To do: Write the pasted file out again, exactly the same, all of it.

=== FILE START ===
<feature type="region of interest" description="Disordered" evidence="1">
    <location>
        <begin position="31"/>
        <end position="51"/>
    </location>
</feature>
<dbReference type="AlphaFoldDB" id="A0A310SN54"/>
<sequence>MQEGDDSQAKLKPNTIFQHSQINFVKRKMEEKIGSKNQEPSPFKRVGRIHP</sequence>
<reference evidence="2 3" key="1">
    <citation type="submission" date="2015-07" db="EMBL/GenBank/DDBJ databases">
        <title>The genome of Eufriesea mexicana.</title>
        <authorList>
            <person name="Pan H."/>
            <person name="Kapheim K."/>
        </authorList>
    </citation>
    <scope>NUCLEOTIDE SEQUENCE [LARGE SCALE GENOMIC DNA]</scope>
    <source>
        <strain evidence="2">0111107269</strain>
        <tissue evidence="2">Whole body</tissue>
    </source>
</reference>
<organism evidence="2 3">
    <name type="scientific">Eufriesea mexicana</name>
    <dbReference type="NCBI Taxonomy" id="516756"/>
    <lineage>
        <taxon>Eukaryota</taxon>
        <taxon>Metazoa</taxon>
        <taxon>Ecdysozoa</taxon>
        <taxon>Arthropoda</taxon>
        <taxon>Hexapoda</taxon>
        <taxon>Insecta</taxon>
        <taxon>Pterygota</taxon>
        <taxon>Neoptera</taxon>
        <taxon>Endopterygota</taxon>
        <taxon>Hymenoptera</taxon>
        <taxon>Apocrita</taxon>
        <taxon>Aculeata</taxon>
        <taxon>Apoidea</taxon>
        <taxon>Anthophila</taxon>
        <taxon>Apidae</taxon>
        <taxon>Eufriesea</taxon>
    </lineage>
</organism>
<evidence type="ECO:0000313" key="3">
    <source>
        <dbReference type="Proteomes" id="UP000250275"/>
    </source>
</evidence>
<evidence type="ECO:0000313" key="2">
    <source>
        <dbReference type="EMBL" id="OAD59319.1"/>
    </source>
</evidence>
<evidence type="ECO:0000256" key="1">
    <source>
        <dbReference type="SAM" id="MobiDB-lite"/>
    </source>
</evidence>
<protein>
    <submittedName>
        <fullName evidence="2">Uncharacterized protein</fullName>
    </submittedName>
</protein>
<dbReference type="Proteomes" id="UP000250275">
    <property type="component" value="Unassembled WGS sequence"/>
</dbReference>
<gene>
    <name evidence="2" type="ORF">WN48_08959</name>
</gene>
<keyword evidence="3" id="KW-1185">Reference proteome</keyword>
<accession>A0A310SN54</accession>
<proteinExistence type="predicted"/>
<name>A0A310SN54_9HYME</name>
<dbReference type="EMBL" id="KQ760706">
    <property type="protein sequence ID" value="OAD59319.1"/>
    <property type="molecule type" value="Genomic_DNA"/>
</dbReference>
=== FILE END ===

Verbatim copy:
<feature type="region of interest" description="Disordered" evidence="1">
    <location>
        <begin position="31"/>
        <end position="51"/>
    </location>
</feature>
<dbReference type="AlphaFoldDB" id="A0A310SN54"/>
<sequence>MQEGDDSQAKLKPNTIFQHSQINFVKRKMEEKIGSKNQEPSPFKRVGRIHP</sequence>
<reference evidence="2 3" key="1">
    <citation type="submission" date="2015-07" db="EMBL/GenBank/DDBJ databases">
        <title>The genome of Eufriesea mexicana.</title>
        <authorList>
            <person name="Pan H."/>
            <person name="Kapheim K."/>
        </authorList>
    </citation>
    <scope>NUCLEOTIDE SEQUENCE [LARGE SCALE GENOMIC DNA]</scope>
    <source>
        <strain evidence="2">0111107269</strain>
        <tissue evidence="2">Whole body</tissue>
    </source>
</reference>
<organism evidence="2 3">
    <name type="scientific">Eufriesea mexicana</name>
    <dbReference type="NCBI Taxonomy" id="516756"/>
    <lineage>
        <taxon>Eukaryota</taxon>
        <taxon>Metazoa</taxon>
        <taxon>Ecdysozoa</taxon>
        <taxon>Arthropoda</taxon>
        <taxon>Hexapoda</taxon>
        <taxon>Insecta</taxon>
        <taxon>Pterygota</taxon>
        <taxon>Neoptera</taxon>
        <taxon>Endopterygota</taxon>
        <taxon>Hymenoptera</taxon>
        <taxon>Apocrita</taxon>
        <taxon>Aculeata</taxon>
        <taxon>Apoidea</taxon>
        <taxon>Anthophila</taxon>
        <taxon>Apidae</taxon>
        <taxon>Eufriesea</taxon>
    </lineage>
</organism>
<evidence type="ECO:0000313" key="3">
    <source>
        <dbReference type="Proteomes" id="UP000250275"/>
    </source>
</evidence>
<evidence type="ECO:0000313" key="2">
    <source>
        <dbReference type="EMBL" id="OAD59319.1"/>
    </source>
</evidence>
<evidence type="ECO:0000256" key="1">
    <source>
        <dbReference type="SAM" id="MobiDB-lite"/>
    </source>
</evidence>
<protein>
    <submittedName>
        <fullName evidence="2">Uncharacterized protein</fullName>
    </submittedName>
</protein>
<dbReference type="Proteomes" id="UP000250275">
    <property type="component" value="Unassembled WGS sequence"/>
</dbReference>
<gene>
    <name evidence="2" type="ORF">WN48_08959</name>
</gene>
<keyword evidence="3" id="KW-1185">Reference proteome</keyword>
<accession>A0A310SN54</accession>
<proteinExistence type="predicted"/>
<name>A0A310SN54_9HYME</name>
<dbReference type="EMBL" id="KQ760706">
    <property type="protein sequence ID" value="OAD59319.1"/>
    <property type="molecule type" value="Genomic_DNA"/>
</dbReference>